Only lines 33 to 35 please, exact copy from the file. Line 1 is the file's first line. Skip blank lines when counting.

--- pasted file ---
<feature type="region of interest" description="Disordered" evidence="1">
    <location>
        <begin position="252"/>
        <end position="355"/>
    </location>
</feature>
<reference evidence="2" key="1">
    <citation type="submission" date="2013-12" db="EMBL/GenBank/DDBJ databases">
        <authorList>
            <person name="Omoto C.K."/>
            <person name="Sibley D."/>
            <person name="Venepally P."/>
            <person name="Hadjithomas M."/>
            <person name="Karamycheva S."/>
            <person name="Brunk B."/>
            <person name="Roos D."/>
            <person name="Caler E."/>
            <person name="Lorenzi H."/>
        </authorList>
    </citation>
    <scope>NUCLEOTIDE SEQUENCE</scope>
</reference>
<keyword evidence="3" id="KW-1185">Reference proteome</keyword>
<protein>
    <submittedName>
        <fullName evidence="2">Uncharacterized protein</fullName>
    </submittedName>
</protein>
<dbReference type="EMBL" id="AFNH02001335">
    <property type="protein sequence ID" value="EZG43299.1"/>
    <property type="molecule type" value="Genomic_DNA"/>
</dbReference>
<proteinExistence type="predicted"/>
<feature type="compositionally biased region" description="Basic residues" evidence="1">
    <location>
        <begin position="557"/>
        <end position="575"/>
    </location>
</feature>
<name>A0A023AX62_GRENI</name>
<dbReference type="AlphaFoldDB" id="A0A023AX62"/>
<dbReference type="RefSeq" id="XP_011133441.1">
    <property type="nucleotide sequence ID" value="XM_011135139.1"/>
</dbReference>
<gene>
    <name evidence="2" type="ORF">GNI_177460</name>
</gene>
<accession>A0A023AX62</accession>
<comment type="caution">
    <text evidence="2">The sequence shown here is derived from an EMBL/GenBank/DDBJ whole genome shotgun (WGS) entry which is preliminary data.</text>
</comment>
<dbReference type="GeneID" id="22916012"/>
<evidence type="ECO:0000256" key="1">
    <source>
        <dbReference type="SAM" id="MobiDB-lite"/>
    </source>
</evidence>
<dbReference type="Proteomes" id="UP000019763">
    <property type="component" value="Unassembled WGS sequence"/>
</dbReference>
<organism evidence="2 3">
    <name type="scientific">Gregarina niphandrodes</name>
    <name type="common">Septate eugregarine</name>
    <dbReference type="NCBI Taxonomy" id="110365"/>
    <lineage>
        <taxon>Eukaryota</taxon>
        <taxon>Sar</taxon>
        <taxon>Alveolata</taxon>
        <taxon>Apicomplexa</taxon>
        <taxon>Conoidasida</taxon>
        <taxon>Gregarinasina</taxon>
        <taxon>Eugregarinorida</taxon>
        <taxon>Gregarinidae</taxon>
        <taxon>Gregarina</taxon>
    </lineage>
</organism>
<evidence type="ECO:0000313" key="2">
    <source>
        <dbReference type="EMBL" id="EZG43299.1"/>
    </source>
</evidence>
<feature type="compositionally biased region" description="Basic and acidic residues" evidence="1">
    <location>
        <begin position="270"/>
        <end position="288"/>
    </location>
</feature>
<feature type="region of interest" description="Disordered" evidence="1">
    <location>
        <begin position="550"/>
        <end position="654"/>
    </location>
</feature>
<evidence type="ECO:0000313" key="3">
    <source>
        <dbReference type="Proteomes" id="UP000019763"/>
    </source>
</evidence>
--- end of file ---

<proteinExistence type="predicted"/>
<feature type="compositionally biased region" description="Basic residues" evidence="1">
    <location>